Recently while reading in Exodus chapter sixteen, I was struck by the name of the desert Moses led the Israelites through.
The Desert of Sin
But what struck me most was what happened there and how much it parallels our lives today. Five points stood out to me. Perhaps if we see ourselves in any of these situations, we’ll recognize that we’re wandering in the Desert of Sin and allow God to lead us out.
While the people of God were in the Desert of Sin they:
Grumbled against their leaders. We see that the whole community complained that Moses didn’t know what he was doing and surely must want them to suffer. Leaders aren’t perfect, but if they are humbly seeking God—we can tell by the fruit of their lives—let’s honor and pray for them rather than complain about them. There is a place for questions & discussion in humility, but not prideful arguments (vs.2)
Made dramatic declarations of doom and death. They proclaimed they would have been better off in their past (Egypt). Moses intended for them to starve and for everyone to die. How many times have we made declarations based on emotion that had no basis in truth? (vs.2-3)
Disobeyed. They decided to rely on their own plan to hoard manna, but that resulted in something putrid and inedible. Obedience provided for them. Leaning on themselves stunk. (vs.20)
Ignored God’s instructions. When they dismissed God and relied on themselves, they ended up disappointed. God did exactly what he said, but they didn’t trust him and tried to secure something more for themselves. We can never get more for ourselves than God’s best that he wants and plans to give us. (vs.27)
Forced God to keep them wandering. Forty years is a long time. Often we don’t realize that we keep ending up in the same place because we’ve grumbled, made false declarations, disobeyed and ignored God. God intends to lead us into good. The length of time that takes might depend on our response to him. (vs. 35)
Since the beginning of time, man has allowed the enemy to sow seeds of doubt in man’s mind about God. Does he really mean what he says? Can he truly be trusted? Did he actually say that?
Let us not be deceived by the enemy of our souls. God’s plans for us are for good. Even in the most difficult places he will provide whatever we need. We don’t want to be stuck wandering around in the Desert of Sin.
“…fixing our eyes on Jesus, the pioneer and perfecter of faith. For the joy set before him he endured the cross, scorning its shame, and sat down at the right hand of the throne of God.”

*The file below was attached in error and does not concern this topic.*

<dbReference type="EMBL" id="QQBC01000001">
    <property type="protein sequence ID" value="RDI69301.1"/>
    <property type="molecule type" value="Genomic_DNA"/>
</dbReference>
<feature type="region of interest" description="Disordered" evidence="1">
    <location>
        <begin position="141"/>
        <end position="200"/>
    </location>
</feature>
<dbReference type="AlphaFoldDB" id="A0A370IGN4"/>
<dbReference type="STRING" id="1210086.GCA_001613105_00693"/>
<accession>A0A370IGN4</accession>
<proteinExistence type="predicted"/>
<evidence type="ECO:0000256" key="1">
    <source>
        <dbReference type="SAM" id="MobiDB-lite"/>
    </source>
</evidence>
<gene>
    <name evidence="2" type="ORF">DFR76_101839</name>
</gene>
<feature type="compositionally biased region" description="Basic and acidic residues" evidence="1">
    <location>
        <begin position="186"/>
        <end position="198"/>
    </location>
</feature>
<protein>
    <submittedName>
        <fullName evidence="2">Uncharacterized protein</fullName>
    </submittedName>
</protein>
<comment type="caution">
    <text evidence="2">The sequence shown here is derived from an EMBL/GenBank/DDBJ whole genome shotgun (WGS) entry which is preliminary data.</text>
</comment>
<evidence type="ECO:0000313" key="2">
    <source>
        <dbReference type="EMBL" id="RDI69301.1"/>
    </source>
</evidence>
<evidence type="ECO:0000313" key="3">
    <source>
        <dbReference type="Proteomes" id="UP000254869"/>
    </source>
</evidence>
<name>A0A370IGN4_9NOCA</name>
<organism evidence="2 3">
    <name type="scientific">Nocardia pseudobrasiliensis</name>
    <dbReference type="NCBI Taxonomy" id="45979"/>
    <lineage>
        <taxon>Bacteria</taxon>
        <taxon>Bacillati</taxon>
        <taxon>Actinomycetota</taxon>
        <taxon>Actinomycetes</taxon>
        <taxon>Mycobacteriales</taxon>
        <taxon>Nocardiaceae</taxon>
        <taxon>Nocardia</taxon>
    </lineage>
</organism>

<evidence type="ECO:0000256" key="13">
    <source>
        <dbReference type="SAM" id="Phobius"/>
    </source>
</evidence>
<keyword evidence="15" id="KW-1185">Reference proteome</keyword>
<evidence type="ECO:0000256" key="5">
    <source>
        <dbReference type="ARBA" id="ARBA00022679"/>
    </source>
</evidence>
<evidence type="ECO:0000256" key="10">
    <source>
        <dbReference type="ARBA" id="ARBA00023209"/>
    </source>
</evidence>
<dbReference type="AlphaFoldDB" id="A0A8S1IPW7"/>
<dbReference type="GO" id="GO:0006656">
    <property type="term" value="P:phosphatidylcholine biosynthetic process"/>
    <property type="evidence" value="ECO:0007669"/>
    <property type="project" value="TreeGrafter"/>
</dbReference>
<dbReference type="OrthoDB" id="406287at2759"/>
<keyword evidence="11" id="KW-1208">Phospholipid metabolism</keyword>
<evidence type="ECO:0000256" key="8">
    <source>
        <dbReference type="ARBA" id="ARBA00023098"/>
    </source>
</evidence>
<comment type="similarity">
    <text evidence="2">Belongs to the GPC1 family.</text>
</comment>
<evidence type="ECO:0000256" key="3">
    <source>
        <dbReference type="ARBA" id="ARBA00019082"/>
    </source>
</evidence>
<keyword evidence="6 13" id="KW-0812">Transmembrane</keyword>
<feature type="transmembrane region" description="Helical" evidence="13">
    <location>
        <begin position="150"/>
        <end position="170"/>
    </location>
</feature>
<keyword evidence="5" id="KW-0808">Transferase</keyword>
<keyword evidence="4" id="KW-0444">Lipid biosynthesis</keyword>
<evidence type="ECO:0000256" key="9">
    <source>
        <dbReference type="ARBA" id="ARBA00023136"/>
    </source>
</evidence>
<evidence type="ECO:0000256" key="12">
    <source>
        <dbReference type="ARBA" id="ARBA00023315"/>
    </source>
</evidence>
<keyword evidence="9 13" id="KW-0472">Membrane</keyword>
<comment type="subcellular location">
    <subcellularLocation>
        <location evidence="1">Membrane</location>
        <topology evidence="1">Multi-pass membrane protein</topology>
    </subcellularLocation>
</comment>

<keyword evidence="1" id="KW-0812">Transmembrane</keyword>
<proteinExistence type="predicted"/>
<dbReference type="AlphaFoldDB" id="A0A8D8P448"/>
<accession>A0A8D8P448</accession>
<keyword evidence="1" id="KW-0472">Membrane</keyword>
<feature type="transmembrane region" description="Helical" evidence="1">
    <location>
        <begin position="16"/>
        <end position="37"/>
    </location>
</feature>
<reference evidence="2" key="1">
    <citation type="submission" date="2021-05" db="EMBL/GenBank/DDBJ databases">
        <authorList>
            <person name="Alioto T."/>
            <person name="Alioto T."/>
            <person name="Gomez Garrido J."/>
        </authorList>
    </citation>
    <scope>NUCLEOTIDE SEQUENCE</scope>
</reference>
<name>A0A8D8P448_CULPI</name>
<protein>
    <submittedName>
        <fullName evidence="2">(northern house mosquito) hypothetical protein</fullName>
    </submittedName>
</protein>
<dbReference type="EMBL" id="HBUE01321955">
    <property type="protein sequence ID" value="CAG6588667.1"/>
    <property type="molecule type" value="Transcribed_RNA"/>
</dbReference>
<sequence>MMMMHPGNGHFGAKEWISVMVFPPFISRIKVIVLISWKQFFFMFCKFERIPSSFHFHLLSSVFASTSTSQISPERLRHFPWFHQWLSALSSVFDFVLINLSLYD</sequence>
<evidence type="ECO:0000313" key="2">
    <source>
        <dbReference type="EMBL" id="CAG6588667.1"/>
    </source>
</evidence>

It was for us, you and me, that Jesus endured the cross and rose again to life. Because of his sacrifice, we can be in relationship with the living God now in these last days on earth and forever in heaven. Never underestimate the power of his love and grace for us. No matter where we’ve been, what we’ve done, or who we think we are or aren’t, God created us, has a plan for us, and redeemed us through Jesus.
All we have to do is say “Yes. I want that relationship. I’m sorry for going my own way. Thank you, Jesus.”
The passage in John 11:17-27 tells the story of when Jesus found out his friend, Lazarus was dead. Had been dead for a few days. His sisters were lamenting and questioning his timing…
One of my former pastors and friend, Hilary Millikan penned this great post on hope based on this passage of scripture and graciously allowed me to re-post it here. Hilary is an exceptionally talented writer who gives us a great dose of “wow!” laced with humor. I hope you are encouraged by her words.
Let Hope Arise by Hilary Millikan
I had the privilege of writing and recording a message on Hope for the beginning of Advent at our church. Most of you know that hope is my main “lane” in life. There is always hope. But only because we have THE Hope. How filling it is to rehearse and articulate what we have lived and become convinced of in the Lord. May hope arise and re-arise for each of us…
Now hope… is tricky.
There’s that verse in Proverbs that says “Hope deferred makes the heart sick, but when desire comes it is the tree of life.” So simple. So short. So catchy.
But anyone who has spent any time in the first half of that Scripture, who has lived out the carving of that first phrase is familiar with what a desperate, lonely, painful place hope can be.
The very presence of hope in my life means that I have unfulfilled promises, unanswered pleas, unhealed woundings. Especially right now, when my hope is basically on its “last leg.” The ropes that tether hope to my heart and keep it from flinging wildly away from my soul are strained because my everyday is now filled with unfamiliar and new “hopes” that I now have to navigate.
I hope my children come out of this pandemic emotionally unscathed. I hope this is just a cold and not something trying to kill me. I hope when I go to the store I don’t accidentally pick up an extra carton of COVID.
It’s hard to keep a “stiff upper lip” in my day-to-day, much less give any sort of trusting thoughts or faith-filled prayers to the deeper, longer-lived, farther away hopes. And as in this story, it is especially hard to hope when it is just plain too late.